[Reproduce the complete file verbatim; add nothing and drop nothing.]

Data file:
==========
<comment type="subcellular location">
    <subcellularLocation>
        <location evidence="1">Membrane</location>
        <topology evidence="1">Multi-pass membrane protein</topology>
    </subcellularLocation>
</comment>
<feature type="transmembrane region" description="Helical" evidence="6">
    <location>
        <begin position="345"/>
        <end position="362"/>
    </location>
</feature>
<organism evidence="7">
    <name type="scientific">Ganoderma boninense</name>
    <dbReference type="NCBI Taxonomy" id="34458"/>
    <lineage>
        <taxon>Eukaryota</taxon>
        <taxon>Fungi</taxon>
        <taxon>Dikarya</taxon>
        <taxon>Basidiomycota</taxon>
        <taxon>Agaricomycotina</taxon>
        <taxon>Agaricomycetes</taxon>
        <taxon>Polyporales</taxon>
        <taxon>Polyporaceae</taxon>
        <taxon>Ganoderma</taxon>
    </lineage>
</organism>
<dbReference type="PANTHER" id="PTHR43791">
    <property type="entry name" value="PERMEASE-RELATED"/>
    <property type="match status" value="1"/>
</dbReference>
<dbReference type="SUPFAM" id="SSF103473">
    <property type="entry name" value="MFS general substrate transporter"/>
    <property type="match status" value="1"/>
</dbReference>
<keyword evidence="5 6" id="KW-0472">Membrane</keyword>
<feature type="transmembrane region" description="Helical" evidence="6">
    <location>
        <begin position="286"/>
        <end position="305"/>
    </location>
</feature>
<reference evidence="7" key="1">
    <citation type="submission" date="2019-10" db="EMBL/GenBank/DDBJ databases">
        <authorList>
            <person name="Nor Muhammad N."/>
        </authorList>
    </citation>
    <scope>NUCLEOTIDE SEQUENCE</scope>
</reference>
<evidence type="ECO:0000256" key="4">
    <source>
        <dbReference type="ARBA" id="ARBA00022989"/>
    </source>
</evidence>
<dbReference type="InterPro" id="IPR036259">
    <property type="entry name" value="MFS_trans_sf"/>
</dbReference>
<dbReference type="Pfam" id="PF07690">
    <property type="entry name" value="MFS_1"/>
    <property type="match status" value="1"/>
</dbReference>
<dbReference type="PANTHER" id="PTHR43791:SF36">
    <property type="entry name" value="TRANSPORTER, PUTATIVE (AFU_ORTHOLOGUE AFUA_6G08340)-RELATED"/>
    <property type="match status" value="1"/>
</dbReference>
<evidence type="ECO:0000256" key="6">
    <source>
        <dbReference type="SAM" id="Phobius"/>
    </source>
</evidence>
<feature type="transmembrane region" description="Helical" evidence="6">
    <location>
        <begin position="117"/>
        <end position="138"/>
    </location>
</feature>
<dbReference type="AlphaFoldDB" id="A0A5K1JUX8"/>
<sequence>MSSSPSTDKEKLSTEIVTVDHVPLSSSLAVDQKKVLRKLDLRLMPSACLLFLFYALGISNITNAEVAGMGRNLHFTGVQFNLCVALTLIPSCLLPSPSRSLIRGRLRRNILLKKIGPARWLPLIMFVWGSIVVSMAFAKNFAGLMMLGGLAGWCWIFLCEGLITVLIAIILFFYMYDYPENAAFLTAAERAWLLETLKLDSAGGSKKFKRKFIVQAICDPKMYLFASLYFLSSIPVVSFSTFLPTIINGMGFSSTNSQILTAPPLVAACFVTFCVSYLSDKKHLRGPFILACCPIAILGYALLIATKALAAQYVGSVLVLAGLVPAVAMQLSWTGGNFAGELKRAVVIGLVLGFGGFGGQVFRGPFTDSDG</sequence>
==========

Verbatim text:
<comment type="subcellular location">
    <subcellularLocation>
        <location evidence="1">Membrane</location>
        <topology evidence="1">Multi-pass membrane protein</topology>
    </subcellularLocation>
</comment>
<feature type="transmembrane region" description="Helical" evidence="6">
    <location>
        <begin position="345"/>
        <end position="362"/>
    </location>
</feature>
<organism evidence="7">
    <name type="scientific">Ganoderma boninense</name>
    <dbReference type="NCBI Taxonomy" id="34458"/>
    <lineage>
        <taxon>Eukaryota</taxon>
        <taxon>Fungi</taxon>
        <taxon>Dikarya</taxon>
        <taxon>Basidiomycota</taxon>
        <taxon>Agaricomycotina</taxon>
        <taxon>Agaricomycetes</taxon>
        <taxon>Polyporales</taxon>
        <taxon>Polyporaceae</taxon>
        <taxon>Ganoderma</taxon>
    </lineage>
</organism>
<dbReference type="PANTHER" id="PTHR43791">
    <property type="entry name" value="PERMEASE-RELATED"/>
    <property type="match status" value="1"/>
</dbReference>
<dbReference type="SUPFAM" id="SSF103473">
    <property type="entry name" value="MFS general substrate transporter"/>
    <property type="match status" value="1"/>
</dbReference>
<keyword evidence="5 6" id="KW-0472">Membrane</keyword>
<feature type="transmembrane region" description="Helical" evidence="6">
    <location>
        <begin position="286"/>
        <end position="305"/>
    </location>
</feature>
<reference evidence="7" key="1">
    <citation type="submission" date="2019-10" db="EMBL/GenBank/DDBJ databases">
        <authorList>
            <person name="Nor Muhammad N."/>
        </authorList>
    </citation>
    <scope>NUCLEOTIDE SEQUENCE</scope>
</reference>
<evidence type="ECO:0000256" key="4">
    <source>
        <dbReference type="ARBA" id="ARBA00022989"/>
    </source>
</evidence>
<dbReference type="InterPro" id="IPR036259">
    <property type="entry name" value="MFS_trans_sf"/>
</dbReference>
<dbReference type="Pfam" id="PF07690">
    <property type="entry name" value="MFS_1"/>
    <property type="match status" value="1"/>
</dbReference>
<dbReference type="PANTHER" id="PTHR43791:SF36">
    <property type="entry name" value="TRANSPORTER, PUTATIVE (AFU_ORTHOLOGUE AFUA_6G08340)-RELATED"/>
    <property type="match status" value="1"/>
</dbReference>
<evidence type="ECO:0000256" key="6">
    <source>
        <dbReference type="SAM" id="Phobius"/>
    </source>
</evidence>
<feature type="transmembrane region" description="Helical" evidence="6">
    <location>
        <begin position="117"/>
        <end position="138"/>
    </location>
</feature>
<dbReference type="AlphaFoldDB" id="A0A5K1JUX8"/>
<sequence>MSSSPSTDKEKLSTEIVTVDHVPLSSSLAVDQKKVLRKLDLRLMPSACLLFLFYALGISNITNAEVAGMGRNLHFTGVQFNLCVALTLIPSCLLPSPSRSLIRGRLRRNILLKKIGPARWLPLIMFVWGSIVVSMAFAKNFAGLMMLGGLAGWCWIFLCEGLITVLIAIILFFYMYDYPENAAFLTAAERAWLLETLKLDSAGGSKKFKRKFIVQAICDPKMYLFASLYFLSSIPVVSFSTFLPTIINGMGFSSTNSQILTAPPLVAACFVTFCVSYLSDKKHLRGPFILACCPIAILGYALLIATKALAAQYVGSVLVLAGLVPAVAMQLSWTGGNFAGELKRAVVIGLVLGFGGFGGQVFRGPFTDSDG</sequence>